Conspicuously absent from the browser is Java support, though Microsoft officials today promised that a Java engine for Windows 3.1 would be available within the next few weeks.
Both Netscape and Microsoft have been struggling to get Java working on Windows 3.1, which is still by far the dominant desktop operating system, but their efforts have been bogged down by the lack of multithreading capabilities in Windows 3.1, a feature that is crucial to running Java applets. The companies are both currently testing prototype versions of the Java Virtual Machine, the engine that powers applets, but have not released them to the general public.
To date, IBM is the only company to have released a Windows 3.1 JVM, but it is aimed at developers and not consumers.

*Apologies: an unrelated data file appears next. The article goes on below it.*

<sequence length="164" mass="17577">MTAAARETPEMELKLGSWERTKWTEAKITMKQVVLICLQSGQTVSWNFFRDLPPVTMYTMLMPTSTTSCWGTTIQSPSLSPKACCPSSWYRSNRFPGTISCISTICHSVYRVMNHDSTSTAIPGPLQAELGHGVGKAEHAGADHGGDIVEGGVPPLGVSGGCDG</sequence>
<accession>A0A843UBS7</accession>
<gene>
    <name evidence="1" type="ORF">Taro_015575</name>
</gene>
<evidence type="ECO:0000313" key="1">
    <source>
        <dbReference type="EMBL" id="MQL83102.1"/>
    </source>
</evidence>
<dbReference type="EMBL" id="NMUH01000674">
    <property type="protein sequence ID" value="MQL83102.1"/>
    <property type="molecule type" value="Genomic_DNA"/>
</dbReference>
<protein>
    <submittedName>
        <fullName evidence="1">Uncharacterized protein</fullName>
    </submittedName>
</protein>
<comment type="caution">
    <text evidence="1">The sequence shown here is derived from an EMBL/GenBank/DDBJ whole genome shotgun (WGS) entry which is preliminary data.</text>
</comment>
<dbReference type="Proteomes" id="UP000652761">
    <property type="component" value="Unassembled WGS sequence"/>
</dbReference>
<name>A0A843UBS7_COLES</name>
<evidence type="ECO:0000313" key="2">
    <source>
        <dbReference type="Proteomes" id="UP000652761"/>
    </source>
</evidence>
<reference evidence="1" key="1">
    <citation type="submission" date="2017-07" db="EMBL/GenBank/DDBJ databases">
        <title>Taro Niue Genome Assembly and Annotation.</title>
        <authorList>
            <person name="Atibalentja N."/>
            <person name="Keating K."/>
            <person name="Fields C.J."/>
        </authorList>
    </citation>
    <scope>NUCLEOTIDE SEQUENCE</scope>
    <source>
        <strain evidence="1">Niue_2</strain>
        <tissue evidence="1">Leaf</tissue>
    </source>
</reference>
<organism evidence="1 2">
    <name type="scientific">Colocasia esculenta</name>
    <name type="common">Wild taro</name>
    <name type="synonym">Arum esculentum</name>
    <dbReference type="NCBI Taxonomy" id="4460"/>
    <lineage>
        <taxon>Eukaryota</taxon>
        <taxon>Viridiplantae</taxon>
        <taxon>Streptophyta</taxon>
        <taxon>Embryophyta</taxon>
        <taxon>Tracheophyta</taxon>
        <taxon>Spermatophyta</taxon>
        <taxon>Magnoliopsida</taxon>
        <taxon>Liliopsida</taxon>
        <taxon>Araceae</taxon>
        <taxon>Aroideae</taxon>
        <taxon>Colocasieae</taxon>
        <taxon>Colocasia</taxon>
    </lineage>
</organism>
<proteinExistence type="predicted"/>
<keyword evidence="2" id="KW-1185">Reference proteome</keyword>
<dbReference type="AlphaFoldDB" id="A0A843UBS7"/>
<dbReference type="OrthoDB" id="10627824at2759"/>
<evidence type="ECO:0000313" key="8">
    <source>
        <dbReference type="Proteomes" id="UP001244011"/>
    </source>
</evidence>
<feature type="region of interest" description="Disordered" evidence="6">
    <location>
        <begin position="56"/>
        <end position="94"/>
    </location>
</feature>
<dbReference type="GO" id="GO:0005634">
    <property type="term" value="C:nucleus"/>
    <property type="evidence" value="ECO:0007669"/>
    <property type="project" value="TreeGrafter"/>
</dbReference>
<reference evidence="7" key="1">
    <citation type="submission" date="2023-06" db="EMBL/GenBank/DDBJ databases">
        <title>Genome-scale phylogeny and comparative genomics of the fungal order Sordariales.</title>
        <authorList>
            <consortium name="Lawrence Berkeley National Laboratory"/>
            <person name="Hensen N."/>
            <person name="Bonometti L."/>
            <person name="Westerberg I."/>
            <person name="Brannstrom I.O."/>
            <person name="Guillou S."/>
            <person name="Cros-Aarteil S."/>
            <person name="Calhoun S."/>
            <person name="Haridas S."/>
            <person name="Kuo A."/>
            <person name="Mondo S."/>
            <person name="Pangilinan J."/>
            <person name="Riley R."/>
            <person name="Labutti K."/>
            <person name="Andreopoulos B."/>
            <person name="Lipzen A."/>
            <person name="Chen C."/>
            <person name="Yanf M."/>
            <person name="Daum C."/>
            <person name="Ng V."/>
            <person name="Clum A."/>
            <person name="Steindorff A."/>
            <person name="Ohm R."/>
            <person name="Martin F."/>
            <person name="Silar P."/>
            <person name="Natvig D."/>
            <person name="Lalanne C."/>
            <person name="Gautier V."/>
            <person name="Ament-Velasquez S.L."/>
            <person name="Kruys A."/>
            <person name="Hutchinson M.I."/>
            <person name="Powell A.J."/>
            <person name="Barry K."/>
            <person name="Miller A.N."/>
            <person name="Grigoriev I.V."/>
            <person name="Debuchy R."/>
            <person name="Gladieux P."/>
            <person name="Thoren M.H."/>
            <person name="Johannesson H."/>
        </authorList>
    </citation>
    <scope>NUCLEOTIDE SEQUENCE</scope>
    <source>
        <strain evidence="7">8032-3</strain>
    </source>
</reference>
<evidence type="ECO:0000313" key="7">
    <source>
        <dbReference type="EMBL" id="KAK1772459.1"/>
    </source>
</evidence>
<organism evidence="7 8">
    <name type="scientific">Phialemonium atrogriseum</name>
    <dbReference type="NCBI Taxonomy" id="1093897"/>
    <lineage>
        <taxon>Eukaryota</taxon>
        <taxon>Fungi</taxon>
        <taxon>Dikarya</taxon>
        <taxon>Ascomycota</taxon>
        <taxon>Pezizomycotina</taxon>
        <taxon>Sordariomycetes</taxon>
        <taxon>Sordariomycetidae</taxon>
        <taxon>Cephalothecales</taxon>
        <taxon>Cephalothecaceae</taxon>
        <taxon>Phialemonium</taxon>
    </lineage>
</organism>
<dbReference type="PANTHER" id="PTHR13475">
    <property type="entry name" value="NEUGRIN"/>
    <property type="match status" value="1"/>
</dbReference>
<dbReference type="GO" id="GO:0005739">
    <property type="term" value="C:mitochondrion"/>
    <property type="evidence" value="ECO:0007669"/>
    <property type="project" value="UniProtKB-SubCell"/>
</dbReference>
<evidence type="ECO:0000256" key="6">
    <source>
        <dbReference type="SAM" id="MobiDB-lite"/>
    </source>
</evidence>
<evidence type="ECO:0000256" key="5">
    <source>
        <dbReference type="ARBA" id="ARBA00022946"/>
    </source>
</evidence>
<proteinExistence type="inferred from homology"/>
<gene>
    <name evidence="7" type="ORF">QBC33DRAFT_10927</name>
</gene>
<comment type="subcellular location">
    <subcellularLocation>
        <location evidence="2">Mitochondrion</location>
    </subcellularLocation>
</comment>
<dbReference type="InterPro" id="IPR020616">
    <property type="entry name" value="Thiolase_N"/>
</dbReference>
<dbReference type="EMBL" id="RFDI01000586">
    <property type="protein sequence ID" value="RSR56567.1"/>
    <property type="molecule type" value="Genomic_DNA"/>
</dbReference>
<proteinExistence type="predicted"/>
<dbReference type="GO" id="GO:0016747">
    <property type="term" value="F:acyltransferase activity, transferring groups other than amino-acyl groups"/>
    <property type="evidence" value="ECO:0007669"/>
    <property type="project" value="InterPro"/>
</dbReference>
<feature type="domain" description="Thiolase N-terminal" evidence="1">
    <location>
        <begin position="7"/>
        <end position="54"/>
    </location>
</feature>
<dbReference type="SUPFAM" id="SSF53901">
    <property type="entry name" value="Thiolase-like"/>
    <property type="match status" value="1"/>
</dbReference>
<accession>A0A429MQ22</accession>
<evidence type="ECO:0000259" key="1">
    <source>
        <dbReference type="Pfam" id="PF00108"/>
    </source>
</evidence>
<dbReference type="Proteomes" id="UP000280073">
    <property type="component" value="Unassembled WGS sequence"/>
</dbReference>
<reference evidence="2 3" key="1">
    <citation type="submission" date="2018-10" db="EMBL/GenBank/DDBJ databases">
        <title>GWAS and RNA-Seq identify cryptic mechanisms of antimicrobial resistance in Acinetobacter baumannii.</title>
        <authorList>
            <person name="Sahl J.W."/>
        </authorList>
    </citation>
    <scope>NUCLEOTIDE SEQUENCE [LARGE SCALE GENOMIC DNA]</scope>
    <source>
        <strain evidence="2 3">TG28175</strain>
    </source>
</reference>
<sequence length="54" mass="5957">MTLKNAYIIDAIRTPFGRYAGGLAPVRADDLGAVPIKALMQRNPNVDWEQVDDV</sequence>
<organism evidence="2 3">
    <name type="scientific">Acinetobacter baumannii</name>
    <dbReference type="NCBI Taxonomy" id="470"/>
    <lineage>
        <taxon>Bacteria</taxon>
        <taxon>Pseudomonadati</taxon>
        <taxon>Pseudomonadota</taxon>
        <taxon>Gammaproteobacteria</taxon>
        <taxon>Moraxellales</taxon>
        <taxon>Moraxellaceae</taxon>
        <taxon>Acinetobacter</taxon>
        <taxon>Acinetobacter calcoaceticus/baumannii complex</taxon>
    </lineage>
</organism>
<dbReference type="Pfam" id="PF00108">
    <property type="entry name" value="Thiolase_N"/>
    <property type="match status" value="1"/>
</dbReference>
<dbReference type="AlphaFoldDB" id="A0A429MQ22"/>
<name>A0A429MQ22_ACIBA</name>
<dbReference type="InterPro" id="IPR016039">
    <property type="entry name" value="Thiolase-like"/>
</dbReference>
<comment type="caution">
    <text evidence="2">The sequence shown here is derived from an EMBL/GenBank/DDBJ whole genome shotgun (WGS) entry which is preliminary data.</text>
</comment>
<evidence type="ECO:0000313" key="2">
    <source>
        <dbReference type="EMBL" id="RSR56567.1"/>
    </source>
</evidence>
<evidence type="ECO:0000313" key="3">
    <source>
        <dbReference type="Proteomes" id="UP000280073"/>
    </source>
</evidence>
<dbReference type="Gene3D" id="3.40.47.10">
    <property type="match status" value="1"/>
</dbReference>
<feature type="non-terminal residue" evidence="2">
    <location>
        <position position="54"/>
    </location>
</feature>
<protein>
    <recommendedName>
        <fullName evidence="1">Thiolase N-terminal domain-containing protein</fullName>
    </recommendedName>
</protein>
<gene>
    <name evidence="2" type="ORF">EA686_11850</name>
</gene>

According to Microsoft, the company wanted to release its Windows 3.1 browser as early as possible and decided to delay the release of its Java engine until the software is more stable.
"We wanted to get the solid stuff out there now," said Kevin Unangst, a product manager for Microsoft.
"We run on 386 [PCs with] 4 MB" of RAM, Unangst said. "Netscape says it can run [Navigator] on those systems, but we have a performance advantage."
Unangst also confirmed today that there is a development team at Microsoft working on a 4.0 version of Internet Explorer for Windows 3.1. He said that the team was still in the process of determining what features would be included in that browser and when it will be released.
According to analysts, Microsoft's Windows 3.1 browser could help Microsoft's campaign to win browser market share, particularly within corporations where Windows 3.1 is prevalent.
"Anything that leads them to be multiplatform is significant," said Ira Machevsky, an analyst with the Giga Information Group. "It gets them out of their one-horse show box. Windows 3.1 is significant because it's still the dominant platform in the enterprise."